How to date someone with borderline personality disorder

For many who love someone with borderline personality disorder, facing the challenges of that love can seem insurmountable — a feeling I’ve felt several dozen times in just two years with my partner.

For all parties, the feelings of powerlessness, guilt, regret, frustration and utter disbelief can weigh heavy and erode all the connections tying you together. Believe it or not, though, if you’re willing and capable of doing the work, this love doesn’t have to be your downfall. You don’t have to let it turn you into bitter, spiteful, petty people.

Here are a few tips to avoid being crushed under the weight of your partner’s borderline personality disorder.

 

Therapy

Borderline personality disorder, like almost all chronic diseases, usually requires the support of qualified professionals to be workable. Whether your partner starts with a therapist, counselor, psychiatrist or MD, they need someone outside the relationship with real training to get some real healing started.

You also should look into getting some counseling for yourself. You are loving a person who often can feel more like a ticking time bomb of extreme emotions than a human deserving of love. Therapy for you will help prevent coldness, distance and resentment. It’ll also equip you with skills to help them heal.

 

Laugh at the ridiculousness

Let’s be real: The vast majority of what happens when BPD is not under control is straight up ridiculous, but it’s reality. You could spend your time being mad and distant because of the multitude of strange shit they’ve done, but, like, why would you do that?

If you do your best to smile at the madness, you’re usually heading in the right direction. You’re in this relationship because you care about each other; show it with kindness.

 

Take an active role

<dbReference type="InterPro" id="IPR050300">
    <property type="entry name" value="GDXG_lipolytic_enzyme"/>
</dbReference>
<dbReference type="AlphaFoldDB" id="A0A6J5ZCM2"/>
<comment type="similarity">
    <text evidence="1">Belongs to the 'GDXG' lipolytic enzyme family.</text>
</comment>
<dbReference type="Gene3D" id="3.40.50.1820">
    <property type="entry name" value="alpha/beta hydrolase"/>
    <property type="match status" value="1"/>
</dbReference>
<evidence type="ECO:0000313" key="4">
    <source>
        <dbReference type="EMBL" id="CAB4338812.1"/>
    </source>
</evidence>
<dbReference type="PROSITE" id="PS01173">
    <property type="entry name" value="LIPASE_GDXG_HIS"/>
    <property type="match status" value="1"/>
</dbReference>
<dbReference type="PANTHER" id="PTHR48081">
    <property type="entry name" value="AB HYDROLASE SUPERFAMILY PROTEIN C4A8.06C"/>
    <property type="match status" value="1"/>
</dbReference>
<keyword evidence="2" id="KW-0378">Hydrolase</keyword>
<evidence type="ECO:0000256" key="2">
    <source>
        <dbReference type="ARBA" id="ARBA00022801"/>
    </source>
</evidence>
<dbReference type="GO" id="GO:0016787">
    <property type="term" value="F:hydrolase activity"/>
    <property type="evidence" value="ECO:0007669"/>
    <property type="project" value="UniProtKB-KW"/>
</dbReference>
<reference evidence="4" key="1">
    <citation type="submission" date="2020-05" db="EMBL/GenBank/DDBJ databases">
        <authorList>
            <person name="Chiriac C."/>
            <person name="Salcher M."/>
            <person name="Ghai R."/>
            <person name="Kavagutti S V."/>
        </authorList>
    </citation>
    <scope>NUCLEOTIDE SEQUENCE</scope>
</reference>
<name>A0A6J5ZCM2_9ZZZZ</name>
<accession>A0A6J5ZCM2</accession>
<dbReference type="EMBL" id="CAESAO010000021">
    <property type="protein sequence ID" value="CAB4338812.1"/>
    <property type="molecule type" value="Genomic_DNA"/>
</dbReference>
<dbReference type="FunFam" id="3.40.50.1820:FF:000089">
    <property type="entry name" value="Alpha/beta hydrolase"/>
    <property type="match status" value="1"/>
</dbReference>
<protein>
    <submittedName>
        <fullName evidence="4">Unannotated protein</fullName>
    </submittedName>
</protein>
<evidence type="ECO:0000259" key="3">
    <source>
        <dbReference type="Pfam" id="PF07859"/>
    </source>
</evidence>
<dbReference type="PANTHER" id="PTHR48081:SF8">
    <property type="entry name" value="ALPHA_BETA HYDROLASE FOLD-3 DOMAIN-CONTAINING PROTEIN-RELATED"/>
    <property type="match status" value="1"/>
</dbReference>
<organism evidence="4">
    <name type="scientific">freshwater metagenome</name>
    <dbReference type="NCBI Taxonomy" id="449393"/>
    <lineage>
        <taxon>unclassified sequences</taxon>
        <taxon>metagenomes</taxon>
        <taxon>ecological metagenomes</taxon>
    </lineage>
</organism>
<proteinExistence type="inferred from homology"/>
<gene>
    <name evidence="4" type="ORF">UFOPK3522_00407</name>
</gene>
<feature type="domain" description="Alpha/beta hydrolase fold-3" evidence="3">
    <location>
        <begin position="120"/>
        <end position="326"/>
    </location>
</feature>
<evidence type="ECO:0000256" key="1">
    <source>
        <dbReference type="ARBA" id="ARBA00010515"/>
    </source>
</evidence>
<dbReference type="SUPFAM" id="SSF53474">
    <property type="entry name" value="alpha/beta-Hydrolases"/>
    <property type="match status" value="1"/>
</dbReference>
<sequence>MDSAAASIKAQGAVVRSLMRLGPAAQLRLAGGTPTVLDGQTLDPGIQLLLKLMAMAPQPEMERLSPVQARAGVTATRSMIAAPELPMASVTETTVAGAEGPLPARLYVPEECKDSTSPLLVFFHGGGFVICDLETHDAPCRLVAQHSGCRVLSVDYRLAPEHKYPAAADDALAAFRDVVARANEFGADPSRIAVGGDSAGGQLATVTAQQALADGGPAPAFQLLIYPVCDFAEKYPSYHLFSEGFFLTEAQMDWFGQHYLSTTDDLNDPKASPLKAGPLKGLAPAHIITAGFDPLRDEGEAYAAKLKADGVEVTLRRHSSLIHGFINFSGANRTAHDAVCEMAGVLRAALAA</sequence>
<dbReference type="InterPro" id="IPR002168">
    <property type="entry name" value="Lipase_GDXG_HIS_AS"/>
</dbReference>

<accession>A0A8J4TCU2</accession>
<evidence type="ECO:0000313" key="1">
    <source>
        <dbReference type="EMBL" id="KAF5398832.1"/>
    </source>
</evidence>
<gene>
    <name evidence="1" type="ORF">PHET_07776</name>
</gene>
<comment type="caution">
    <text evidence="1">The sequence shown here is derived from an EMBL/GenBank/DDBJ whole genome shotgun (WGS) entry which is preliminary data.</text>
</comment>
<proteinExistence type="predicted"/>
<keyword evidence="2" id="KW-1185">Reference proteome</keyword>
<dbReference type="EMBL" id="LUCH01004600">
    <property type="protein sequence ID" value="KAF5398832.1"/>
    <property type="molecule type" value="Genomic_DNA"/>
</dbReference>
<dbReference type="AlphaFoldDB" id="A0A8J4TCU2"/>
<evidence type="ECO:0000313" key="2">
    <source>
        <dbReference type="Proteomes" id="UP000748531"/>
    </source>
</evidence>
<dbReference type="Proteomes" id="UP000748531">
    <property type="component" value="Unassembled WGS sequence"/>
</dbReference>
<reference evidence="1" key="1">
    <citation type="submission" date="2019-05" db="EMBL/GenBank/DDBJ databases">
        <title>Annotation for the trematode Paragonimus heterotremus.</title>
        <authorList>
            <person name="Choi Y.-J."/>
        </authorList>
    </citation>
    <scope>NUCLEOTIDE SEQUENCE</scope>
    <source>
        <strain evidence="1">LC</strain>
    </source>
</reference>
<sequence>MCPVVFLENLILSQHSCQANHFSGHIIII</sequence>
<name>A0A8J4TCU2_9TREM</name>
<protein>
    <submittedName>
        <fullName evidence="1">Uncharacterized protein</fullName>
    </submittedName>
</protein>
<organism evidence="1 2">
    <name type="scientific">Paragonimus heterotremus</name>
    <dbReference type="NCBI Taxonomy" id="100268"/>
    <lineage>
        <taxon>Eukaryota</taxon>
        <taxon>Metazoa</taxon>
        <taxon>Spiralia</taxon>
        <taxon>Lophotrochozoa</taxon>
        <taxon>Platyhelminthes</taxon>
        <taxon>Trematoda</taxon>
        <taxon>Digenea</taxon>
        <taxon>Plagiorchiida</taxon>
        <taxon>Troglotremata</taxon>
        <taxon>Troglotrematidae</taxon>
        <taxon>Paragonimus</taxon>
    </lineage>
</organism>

BPD often comes with great accessories like a pink Corvette, Malibu Dream House, anxiety, depression, self-harm, disassociations/black outs, psych illnesses that show up physically (psychosomatic), etc. I live with a couple of those and getting better was tough. It’s common for people with BPD to have all of them and more. So, It’s unlikely that they’ll be able to get better without a strong hand to guide and encourage their growth.

Professionals can only do so much. They’ll need someone at home providing consistency, stability, a watchful/caring eye, reassurance and love. They’ll also need you to watch their behavior and check in with them when things are going kind of wonky. Once you see the pattern, let them know and key in everyone else who needs to know.

 

Relish the good times

Sometimes, a pair of good days is spilt between months of absolute insanity. So, bathe yourself in the vibe of those good days. Cherish them and hold on to that feeling for as long as you can. Use these times to strengthen your bond with your partner by doing sexy shit, like talking openly and honestly about your feelings.

 

Don’t get lazy

If your partner has BPD, they are probably going to have to manage it for the rest of their lives. While you’re together, it’s important that you stay on your shit. Don’t get comfortable and start letting bad behaviors return, especially in the beginning.

It gets a hell of a lot easier to love and guide them with practice, but you’ve got to stay vigilant for both of you. Make sure they take their meds, make their appointments and feel loved.

 

Know when enough is enough

BPD is often worse than M. Night Shyamalan’s “Avatar.” So, when you feel like it’s time to walk out of the theater and ask for your money back, do it. It’s up to you to let your partner know and end things positively.

 

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